The Dispatch was an unrelenting champion of Norfolk as the site for the exposition, noting in subsequent editorials that "Richmond has absolutely no claim to the celebration except her location on the James River."
By September 1901, the Norfolk City Council had given support to the project and in December, 100 prominent residents of Hampton Roads journeyed to Richmond to urge Norfolk as the site. In 1902, the Jamestown Exposition Co. was incorporated. Former Virginia Governor Fitzhugh Lee, nephew of General Robert E. Lee, was named its president.
The decision was made to locate the international exposition on a mile-long frontage at Sewells Point. The location was politically correct, as it was almost an equal distance from the cities of Norfolk, Portsmouth, Newport News and Hampton. Rural Sewells Point was also not conveniently located near any one of them. While hard to reach by land, it was more favorably accessible by water, which ultimately proved an asset.
The Jamestown Exposition proved to be a logistical nightmare. Roads had to be built to the site. Piers had to be constructed for moving supplies to exposition buildings. Hotels had to be raised to handle the exposition visitors, almost 3 million by the November closing. Bad weather slowed everything.
Another major setback was the death of Fitzhugh Lee. He died while in New England drumming up trade for the celebration. Henry St. George Tucker, another former Virginia Congressman, succeeded him. Norfolk businessman David Lowenberg ran most of the operation as director general.
Opening day had its share of headaches. Only a fifth of the electric lights could be turned on, and the Warpath recreation area was far from ready. Construction of the government pier left much of the ground in the center of the exposition muddy soup.
But in time, things improved and the event became spectacular. Planners asked each state of the union to contribute a house to celebrate its history and industry. Lack of interest or funds prevented participation by all, but 21 states funded houses, which bore their names: Pennsylvania House, Virginia House, New Hampshire House, North Carolina House, etc. During the exposition, days were set aside to honor the states individually. The governor of the state usually appeared to greet visitors to the state's house. Thirteen of the state houses can still be seen on Dillingham Boulevard at the Naval Station Norfolk, on what has been called "Admiral's Row." Many of them are now residences of high-ranking Navy officers.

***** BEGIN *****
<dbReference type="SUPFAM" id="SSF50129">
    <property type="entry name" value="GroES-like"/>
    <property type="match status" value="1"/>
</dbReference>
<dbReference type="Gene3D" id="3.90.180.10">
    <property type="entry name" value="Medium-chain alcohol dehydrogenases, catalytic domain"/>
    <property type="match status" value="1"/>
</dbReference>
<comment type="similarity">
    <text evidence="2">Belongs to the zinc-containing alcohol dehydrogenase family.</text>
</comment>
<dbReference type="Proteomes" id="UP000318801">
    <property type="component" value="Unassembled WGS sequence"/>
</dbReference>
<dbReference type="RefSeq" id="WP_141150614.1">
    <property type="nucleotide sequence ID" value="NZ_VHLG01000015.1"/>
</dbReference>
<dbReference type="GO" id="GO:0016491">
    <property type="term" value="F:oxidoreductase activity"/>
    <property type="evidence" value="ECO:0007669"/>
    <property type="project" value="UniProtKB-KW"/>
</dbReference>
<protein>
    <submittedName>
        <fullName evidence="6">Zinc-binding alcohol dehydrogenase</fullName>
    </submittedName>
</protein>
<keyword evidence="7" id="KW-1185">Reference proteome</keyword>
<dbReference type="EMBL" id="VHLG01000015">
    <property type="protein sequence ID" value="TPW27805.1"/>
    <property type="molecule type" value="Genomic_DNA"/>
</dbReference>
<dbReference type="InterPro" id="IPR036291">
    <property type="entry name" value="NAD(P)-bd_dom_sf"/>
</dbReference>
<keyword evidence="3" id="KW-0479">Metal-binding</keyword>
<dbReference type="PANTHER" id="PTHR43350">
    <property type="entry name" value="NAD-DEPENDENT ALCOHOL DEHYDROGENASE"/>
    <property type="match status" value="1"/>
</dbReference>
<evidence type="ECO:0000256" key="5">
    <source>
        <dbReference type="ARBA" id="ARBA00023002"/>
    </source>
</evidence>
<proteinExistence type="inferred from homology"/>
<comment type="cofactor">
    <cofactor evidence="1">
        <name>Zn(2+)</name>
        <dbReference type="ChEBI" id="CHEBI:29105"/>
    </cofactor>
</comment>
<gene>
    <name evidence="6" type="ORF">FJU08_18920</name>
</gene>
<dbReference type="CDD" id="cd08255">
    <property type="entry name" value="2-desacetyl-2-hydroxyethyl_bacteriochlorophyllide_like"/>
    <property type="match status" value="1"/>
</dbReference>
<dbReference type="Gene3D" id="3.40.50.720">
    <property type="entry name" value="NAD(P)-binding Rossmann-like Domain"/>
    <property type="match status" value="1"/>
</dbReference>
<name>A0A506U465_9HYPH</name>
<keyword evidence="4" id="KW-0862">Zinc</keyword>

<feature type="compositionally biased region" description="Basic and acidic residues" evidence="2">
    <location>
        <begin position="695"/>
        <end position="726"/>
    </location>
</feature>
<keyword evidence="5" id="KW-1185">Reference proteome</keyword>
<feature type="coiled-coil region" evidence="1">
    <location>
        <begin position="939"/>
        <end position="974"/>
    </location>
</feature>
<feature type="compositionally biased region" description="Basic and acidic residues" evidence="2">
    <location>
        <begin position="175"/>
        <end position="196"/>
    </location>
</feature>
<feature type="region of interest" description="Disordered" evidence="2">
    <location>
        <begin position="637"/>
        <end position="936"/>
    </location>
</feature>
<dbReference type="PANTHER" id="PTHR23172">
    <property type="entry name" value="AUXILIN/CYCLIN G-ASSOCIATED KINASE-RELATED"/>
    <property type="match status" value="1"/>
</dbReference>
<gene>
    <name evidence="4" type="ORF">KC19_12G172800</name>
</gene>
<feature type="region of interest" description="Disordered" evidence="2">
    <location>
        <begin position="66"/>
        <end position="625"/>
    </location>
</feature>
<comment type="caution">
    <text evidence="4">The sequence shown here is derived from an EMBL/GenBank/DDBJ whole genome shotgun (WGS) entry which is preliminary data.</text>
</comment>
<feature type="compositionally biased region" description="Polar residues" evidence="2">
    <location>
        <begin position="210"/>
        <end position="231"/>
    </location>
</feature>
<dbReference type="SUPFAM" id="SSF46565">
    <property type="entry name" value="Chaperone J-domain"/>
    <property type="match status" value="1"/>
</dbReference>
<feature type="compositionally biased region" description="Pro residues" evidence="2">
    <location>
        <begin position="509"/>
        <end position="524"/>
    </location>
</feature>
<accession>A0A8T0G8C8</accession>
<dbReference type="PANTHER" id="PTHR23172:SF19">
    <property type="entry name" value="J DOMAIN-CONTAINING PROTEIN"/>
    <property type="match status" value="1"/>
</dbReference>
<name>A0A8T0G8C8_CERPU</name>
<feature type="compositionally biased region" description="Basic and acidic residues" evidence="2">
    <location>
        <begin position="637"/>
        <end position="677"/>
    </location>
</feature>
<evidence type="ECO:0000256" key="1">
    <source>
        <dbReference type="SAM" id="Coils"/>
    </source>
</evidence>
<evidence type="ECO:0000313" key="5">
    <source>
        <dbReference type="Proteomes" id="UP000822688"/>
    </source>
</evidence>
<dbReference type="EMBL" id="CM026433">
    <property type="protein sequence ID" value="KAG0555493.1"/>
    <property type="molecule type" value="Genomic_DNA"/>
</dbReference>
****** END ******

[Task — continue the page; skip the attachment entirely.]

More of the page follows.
US President Theodore Roosevelt was an honored guest. Mark Twain and Henry H. Rogers also paid a visit, in the latter's yacht "Kanawha". Twain's humorous talk was partly an introduction of Rear Admiral Purnell F. Harrington, former Commandant of the Norfolk Navy Yard. Said Twain, "In my remarks of welcome of Admiral Harrington, I am not going to give him compliments. Compliments always embarrass a man. You do not know what to say. It does not inspire you with words. There is nothing you can say in answer to a compliment. I have been complimented myself a great many times, and they always embarrass me. I always feel they have not said enough."
Although the exposition was a financial failure, it served an American purpose and one for Norfolk and Hampton Roads.